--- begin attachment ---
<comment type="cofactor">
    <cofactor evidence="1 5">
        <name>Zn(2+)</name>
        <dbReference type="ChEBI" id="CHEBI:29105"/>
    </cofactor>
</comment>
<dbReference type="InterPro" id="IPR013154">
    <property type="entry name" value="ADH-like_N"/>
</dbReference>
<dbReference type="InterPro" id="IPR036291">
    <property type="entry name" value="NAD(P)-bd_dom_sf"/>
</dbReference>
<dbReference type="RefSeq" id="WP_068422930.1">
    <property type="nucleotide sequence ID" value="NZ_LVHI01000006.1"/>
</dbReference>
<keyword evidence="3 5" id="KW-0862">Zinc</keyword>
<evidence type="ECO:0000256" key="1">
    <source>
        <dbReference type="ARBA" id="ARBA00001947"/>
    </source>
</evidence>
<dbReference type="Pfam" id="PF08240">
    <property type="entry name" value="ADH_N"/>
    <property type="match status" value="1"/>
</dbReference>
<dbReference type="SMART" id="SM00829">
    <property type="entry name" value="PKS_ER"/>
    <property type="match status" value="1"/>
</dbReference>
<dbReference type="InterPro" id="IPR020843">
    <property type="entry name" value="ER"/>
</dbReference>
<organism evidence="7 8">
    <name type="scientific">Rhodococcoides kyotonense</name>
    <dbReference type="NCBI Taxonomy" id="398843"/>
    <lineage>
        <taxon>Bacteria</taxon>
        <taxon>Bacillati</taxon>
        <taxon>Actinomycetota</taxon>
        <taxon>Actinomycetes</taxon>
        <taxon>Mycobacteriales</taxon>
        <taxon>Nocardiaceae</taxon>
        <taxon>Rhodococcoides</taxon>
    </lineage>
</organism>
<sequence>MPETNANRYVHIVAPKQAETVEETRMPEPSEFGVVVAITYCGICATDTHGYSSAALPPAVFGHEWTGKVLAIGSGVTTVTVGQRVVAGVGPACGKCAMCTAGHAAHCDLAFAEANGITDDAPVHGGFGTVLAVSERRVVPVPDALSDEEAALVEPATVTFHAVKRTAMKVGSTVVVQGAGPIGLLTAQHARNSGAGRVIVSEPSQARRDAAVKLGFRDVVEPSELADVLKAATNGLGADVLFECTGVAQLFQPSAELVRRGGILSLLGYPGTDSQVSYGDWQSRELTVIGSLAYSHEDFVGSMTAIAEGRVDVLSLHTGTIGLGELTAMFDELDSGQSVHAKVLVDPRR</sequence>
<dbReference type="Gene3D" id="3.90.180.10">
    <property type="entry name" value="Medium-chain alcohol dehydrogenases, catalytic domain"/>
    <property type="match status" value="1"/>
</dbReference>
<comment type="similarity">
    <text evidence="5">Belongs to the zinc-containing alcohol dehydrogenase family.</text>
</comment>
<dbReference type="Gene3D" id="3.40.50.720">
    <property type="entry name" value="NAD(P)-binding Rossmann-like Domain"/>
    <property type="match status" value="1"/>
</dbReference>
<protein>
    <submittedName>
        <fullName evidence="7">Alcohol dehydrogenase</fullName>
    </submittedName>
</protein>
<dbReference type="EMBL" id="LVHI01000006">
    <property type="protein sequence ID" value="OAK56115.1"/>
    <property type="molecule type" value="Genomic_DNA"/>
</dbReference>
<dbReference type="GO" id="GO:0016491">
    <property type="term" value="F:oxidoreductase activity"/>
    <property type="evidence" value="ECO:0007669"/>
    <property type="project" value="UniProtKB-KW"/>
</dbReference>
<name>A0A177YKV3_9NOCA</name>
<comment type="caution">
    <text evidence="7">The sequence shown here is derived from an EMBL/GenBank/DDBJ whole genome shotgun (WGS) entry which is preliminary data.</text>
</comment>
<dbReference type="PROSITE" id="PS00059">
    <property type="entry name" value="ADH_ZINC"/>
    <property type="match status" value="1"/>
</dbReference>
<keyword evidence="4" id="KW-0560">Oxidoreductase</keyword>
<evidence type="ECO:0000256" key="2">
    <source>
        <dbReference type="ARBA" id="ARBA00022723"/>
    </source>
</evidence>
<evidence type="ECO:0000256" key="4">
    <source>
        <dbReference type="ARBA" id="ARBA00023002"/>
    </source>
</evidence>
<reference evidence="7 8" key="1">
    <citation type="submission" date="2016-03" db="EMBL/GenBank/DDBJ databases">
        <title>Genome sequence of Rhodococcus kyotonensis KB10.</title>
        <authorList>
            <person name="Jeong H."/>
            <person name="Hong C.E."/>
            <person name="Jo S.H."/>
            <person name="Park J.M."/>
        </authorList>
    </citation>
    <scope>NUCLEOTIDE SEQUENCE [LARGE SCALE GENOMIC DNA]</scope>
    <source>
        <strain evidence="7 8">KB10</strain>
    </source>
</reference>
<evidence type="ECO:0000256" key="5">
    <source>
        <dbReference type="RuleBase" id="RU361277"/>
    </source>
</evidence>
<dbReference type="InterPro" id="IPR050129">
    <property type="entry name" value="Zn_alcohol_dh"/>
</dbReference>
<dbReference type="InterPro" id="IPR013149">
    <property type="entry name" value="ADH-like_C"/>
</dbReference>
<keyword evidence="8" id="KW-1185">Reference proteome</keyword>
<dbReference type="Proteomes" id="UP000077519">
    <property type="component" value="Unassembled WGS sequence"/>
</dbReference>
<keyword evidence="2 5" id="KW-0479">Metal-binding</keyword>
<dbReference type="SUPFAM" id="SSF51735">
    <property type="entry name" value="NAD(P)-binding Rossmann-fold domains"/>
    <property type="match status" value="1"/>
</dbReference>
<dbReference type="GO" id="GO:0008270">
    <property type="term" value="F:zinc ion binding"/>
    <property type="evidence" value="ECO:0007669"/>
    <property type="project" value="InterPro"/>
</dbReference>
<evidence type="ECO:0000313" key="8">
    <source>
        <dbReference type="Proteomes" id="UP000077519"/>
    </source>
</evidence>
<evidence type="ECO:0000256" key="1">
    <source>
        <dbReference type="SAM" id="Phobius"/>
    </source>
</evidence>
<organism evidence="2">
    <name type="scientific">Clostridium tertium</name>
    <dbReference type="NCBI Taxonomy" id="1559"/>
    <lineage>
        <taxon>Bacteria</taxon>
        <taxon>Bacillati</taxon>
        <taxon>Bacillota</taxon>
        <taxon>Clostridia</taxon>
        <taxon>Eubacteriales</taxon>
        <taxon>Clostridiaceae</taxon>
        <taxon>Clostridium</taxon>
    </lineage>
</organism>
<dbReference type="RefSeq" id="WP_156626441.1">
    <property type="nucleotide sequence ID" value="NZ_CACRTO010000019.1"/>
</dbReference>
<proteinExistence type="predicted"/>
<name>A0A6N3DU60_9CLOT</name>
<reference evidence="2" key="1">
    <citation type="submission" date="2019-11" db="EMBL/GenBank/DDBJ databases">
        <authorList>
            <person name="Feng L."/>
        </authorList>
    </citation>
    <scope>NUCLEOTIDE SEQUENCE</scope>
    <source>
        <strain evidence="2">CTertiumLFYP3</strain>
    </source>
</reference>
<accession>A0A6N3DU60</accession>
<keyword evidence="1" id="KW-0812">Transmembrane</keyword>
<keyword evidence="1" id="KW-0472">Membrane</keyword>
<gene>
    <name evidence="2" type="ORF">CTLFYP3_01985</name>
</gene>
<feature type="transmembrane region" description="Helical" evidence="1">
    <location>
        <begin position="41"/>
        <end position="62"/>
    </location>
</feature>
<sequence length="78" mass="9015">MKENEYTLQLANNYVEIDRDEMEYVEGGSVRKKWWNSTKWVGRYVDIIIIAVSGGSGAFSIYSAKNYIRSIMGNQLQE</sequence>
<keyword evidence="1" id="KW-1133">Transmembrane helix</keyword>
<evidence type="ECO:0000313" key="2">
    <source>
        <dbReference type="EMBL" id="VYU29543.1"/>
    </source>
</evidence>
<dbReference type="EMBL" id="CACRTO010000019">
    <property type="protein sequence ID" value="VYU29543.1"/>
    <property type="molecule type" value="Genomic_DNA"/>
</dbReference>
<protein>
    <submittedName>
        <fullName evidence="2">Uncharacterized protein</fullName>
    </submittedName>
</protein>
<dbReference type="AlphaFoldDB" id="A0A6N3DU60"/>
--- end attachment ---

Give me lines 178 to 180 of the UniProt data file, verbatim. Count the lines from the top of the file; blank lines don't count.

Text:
        <begin position="41"/>
        <end position="62"/>
    </location>